The sun is setting sooner, the nights are getting cooler and wool socks are starting to sound like a cozy idea. This is the perfect time to celebrate the seasonal gems of autumn and winter by heading to your local market and filling your basket with these produce picks! When we can buy fruits and veggies year-round, we tend to forget they do have a season. Try these 5 different foods right now, as they are perfectly in season!
Sweet potatoes charge ahead of white potatoes in terms of fiber and vitamins A and C. One medium baked sweet potato contains 4g of fiber, which is more than a packet of instant oatmeal! This can help with keeping us feeling full, and to help to stabilize our blood sugar. Their mellow, sweet taste works in all kinds of recipes. Slice into thin “coins” and toss with canola or olive oil before roasting. Sweet potato puree can also be used in foods like macaroni and cheese, oatmeal and brownies.
Spaghetti squash is a lower-calorie and gluten-free alternative to grain-based pasta. Cut it in half to reveal a pocket of seeds; scoop those out and pop the two halves into the microwave or oven and cook until tender. Scrape a fork into the flesh and spaghetti-like strands appear! Voilà! Toss with pesto or fresh tomato sauce for a quick veggie side dish, or a lean meat tomato sauce for a main dish.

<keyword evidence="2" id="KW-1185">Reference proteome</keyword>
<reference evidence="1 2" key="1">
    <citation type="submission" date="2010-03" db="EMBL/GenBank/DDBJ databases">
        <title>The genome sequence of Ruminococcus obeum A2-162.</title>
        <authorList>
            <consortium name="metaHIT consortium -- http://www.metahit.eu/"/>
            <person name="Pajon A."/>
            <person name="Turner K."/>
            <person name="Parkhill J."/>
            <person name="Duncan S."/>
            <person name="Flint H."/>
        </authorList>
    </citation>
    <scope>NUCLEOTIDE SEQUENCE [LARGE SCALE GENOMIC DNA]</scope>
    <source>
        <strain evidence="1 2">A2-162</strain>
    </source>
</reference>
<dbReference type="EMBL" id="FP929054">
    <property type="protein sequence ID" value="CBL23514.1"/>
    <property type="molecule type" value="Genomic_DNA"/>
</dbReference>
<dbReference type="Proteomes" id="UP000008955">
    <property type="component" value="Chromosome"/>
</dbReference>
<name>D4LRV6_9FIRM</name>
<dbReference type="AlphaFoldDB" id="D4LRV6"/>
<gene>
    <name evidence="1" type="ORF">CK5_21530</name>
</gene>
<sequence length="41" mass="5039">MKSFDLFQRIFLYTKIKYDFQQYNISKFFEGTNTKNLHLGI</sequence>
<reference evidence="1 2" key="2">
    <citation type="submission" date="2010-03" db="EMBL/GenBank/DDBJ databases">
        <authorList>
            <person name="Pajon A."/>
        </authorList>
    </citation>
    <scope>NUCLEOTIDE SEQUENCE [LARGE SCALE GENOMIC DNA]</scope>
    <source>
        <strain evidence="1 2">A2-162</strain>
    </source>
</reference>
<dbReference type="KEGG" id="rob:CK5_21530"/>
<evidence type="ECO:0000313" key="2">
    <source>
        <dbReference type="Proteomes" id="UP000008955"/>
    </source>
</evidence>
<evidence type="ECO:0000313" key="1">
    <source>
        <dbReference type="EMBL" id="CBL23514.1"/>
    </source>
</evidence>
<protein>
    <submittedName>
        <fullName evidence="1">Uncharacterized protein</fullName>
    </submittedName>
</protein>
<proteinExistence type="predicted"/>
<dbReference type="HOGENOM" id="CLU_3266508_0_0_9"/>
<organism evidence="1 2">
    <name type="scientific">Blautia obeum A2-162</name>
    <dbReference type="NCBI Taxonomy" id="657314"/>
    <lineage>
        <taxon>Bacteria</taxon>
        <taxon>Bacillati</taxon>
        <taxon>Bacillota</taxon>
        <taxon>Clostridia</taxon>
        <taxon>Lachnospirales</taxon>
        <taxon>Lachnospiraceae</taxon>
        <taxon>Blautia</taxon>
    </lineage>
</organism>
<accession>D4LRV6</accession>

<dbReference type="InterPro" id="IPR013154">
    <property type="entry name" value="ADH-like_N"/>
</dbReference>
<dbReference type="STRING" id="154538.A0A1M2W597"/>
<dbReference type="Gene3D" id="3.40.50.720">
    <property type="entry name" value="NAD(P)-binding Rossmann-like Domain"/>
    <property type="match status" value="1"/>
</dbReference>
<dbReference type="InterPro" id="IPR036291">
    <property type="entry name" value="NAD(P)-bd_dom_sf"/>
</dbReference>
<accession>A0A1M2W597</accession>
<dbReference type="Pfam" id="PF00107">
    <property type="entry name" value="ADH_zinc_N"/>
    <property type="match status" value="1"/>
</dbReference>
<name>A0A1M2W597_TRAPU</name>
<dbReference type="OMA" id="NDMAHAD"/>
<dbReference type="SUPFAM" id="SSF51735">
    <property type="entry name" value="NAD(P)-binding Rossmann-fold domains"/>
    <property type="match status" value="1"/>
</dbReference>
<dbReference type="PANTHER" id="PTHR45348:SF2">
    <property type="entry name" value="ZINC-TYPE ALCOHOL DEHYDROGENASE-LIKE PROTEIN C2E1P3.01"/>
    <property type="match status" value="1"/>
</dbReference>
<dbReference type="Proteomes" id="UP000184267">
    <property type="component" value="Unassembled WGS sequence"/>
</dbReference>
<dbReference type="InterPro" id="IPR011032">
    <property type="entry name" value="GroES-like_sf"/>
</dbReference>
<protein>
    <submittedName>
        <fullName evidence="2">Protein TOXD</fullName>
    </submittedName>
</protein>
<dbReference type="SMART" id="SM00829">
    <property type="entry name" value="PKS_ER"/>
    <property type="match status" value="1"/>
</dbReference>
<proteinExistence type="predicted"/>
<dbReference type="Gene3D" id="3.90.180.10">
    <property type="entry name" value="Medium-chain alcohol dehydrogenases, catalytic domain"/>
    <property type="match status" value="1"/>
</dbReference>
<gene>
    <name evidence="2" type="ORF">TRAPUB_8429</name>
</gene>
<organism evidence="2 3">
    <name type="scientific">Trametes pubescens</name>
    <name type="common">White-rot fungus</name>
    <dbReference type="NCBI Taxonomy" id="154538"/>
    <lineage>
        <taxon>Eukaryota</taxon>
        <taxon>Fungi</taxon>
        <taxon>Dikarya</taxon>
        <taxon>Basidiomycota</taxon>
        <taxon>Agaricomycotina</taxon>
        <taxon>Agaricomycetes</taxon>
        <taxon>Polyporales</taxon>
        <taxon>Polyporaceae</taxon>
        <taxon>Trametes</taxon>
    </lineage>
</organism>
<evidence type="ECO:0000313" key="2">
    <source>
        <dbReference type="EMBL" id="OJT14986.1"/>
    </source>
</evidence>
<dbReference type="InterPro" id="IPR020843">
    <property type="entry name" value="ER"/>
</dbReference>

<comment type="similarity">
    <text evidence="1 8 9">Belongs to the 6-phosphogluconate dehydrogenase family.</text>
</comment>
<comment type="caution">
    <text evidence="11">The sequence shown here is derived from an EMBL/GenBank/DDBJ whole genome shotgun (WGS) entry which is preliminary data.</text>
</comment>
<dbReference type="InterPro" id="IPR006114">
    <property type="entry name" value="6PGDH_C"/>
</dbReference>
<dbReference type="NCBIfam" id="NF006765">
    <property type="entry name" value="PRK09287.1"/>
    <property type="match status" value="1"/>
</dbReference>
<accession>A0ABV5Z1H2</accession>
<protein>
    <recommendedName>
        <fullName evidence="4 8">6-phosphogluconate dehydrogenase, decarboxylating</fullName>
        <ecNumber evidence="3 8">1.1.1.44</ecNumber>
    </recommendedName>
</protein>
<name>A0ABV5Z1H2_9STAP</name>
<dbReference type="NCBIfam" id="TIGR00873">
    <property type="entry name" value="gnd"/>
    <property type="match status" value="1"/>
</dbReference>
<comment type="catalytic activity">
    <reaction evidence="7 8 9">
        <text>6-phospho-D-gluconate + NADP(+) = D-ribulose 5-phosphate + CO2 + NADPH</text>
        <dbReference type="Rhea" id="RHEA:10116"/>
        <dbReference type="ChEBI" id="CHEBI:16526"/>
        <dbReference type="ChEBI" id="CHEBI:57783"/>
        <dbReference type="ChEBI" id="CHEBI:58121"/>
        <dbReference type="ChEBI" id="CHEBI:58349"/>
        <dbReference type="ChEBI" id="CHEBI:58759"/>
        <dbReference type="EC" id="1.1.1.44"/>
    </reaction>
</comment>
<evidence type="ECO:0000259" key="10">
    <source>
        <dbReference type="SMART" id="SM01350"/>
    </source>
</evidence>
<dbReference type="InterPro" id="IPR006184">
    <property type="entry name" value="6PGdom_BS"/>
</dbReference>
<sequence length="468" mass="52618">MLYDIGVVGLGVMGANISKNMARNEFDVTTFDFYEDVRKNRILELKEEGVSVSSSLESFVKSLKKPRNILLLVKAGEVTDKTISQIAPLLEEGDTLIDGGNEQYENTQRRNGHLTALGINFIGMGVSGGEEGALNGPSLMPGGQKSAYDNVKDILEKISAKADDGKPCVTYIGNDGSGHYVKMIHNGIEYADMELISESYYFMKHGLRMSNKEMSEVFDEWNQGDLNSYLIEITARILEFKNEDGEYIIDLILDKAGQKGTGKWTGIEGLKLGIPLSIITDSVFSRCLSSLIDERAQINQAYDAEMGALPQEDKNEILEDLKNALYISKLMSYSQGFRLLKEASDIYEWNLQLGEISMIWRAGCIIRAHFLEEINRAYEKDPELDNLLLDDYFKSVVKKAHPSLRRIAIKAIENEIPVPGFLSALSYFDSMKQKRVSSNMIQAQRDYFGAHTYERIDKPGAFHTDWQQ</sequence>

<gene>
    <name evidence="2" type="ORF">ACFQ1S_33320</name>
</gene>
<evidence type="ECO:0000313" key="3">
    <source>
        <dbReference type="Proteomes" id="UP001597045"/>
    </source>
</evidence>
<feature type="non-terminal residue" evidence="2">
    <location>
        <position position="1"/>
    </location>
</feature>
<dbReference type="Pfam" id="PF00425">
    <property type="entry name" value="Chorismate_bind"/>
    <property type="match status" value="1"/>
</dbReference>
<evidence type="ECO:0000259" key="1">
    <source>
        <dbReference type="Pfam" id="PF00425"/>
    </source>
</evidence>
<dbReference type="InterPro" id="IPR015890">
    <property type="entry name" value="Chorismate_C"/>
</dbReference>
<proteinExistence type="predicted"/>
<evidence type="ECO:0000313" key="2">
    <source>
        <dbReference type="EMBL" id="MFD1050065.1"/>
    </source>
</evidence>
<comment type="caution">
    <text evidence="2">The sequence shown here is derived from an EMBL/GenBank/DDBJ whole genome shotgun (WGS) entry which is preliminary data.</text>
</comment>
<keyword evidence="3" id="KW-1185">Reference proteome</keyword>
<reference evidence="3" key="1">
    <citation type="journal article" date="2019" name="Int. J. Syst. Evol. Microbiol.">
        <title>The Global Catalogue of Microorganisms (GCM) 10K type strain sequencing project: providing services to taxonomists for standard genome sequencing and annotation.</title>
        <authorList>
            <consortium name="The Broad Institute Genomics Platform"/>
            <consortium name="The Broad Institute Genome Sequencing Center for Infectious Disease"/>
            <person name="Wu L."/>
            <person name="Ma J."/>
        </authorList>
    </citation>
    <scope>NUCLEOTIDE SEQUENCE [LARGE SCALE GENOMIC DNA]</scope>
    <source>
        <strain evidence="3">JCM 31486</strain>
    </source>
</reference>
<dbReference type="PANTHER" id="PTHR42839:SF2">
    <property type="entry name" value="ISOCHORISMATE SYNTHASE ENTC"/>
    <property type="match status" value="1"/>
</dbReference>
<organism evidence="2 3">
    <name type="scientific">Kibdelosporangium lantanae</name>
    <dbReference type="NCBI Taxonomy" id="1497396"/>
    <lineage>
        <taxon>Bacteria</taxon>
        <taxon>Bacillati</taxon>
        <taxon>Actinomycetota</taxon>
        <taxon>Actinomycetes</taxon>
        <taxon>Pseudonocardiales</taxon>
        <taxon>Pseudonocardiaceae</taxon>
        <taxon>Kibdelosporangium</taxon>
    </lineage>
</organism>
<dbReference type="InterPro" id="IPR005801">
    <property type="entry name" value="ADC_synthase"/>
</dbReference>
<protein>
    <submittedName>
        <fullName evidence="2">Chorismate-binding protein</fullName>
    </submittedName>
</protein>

Pears are most delicious in the fall and early winter. Pears are unique in that they do not ripen on the tree but will ripen at room temperature after they’re picked. How do you know when they are ready to eat? Check the neck! If the fruit near the stem gives to a little pressure, it is ripe. Try pears on the grill, tucked into a panini, pureed into soup or a smoothie, or simply sliced with cheese and nuts. If you eat the peel too, one medium pear has 6 grams of fiber – that’s 20 percent of the daily recommendation!
Clementines are an adorable winter citrus packed with vitamin C and fiber. They also contain calcium, magnesium, phosphorous and potassium for strong bones and good muscle function. These are easy to peel and fun to eat, making them perfect for snack. You can also toss the sections into salads to make greens more appealing.
Beets are edible from their leafy greens down to the bulbous root. The leaves are similar to spinach and are delicious sautéed. The grocery store most likely will carry red beets; although there are golden varieties as well. The red color in beets is caused by a phytochemical called betanin, making beet juice a natural alternative to red food coloring. Beets are rich in naturally occurring nitrates and may help to support healthy blood pressure. Roasting or steaming beets whole takes the fuss out of peeling — the skin easily slides off. They’re also delicious raw, shredded and tossed in salads or thinly sliced and baked into chips.
*Article adapted from the Academy of Nutrition and Dietetics.